As you might expect, the 34th annual Capitol March for the Dream on Martin Luther King Jr. Day was different than previous years. Very different. There were more marchers, to be sure. And many more young black marchers. I expected that.
What I had not expected is how different Martin Luther King’s message sounded to me this year. In the crowd of at least 30,000, someone was playing Dr. King’s recorded speeches. In past years, his words made me reflect on how much we have overcome. This year his words pointed to the importance of the ongoing struggle.
In past years, the marchers reminded me of alumni coming back to campus for a homecoming game. Their memories were as important as the game currently being played. This year, it was a young people’s march. This march was about here and now, not yesterday.
Reasonable people can disagree about the high-visibility cases of police conduct in Ferguson, or in New York. But the question of whether or not we have one set of laws for whites and another set of laws for people of color should not be decided by looking at a few highly publicized cases. We need to look at thousands of cases.
And unfortunately, we still have much to overcome. Black Americans use drugs at roughly the same percentage as all other Americans. They make up about 13 percent of the population and about 13 percent of drug users. But they are arrested nearly three times as frequently for drug possession as whites.
If New York City police started routinely frisking Wall Street hedge fund operators at the same levels as they do black youth, we would see a big spike in drug arrests on Wall Street. We would probably also see massive campaign donations focused on stopping these Draconian police tactics.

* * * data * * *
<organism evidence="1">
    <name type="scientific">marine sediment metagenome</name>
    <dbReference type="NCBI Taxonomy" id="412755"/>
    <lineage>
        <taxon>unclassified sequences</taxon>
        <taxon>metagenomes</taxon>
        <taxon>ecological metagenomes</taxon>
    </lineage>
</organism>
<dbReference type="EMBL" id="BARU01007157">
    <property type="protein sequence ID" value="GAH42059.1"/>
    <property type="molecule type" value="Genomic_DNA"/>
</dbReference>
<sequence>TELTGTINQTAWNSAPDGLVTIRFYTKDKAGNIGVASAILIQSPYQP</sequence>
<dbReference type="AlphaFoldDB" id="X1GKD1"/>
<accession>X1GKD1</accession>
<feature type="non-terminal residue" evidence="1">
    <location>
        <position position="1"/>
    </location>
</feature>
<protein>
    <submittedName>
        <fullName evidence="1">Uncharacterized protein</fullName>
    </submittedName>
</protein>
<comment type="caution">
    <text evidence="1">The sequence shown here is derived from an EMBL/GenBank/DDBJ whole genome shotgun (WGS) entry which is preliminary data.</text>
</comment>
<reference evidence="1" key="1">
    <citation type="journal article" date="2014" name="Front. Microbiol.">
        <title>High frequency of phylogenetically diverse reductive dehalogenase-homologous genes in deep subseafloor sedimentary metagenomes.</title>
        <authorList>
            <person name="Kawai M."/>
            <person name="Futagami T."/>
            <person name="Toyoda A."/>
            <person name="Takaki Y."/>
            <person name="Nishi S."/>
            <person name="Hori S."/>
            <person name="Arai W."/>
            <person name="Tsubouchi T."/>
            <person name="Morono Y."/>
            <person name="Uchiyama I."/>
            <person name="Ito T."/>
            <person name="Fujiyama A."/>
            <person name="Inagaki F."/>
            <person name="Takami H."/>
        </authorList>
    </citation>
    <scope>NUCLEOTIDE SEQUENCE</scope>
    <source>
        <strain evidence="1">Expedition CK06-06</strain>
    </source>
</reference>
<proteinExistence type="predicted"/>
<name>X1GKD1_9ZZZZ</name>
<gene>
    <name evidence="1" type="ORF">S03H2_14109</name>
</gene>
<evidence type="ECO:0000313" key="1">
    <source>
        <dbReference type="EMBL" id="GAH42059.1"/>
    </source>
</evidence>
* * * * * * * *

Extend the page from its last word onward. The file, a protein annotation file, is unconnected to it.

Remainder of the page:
And then there is “driving while black.” According to United States Department of Justice figures, black drivers are 31 percent more likely to be pulled over than whites. The police are twice as likely to search a black American as a white American.
The selective law enforcement of drug and driving laws creates the context for police shootings. National data is hard to come by, because law-enforcement agencies have not been systematically reporting police homicides. However, a ProPublica analysis reports that black youth are 21 times more likely to be shot by police than young white Americans.
The drug arrests, the driving law enforcement and the police shootings are a national disgrace. Black Americans in 2015 do not have equal protection under the law.
I have attended many Martin Luther King marches and events. This is the first time that I did not hear the song “We Shall Overcome.” And perhaps the lyrics: “Deep in my heart, I do believe, we shall overcome some day” did not ring so true this year.
Some day is now long overdue.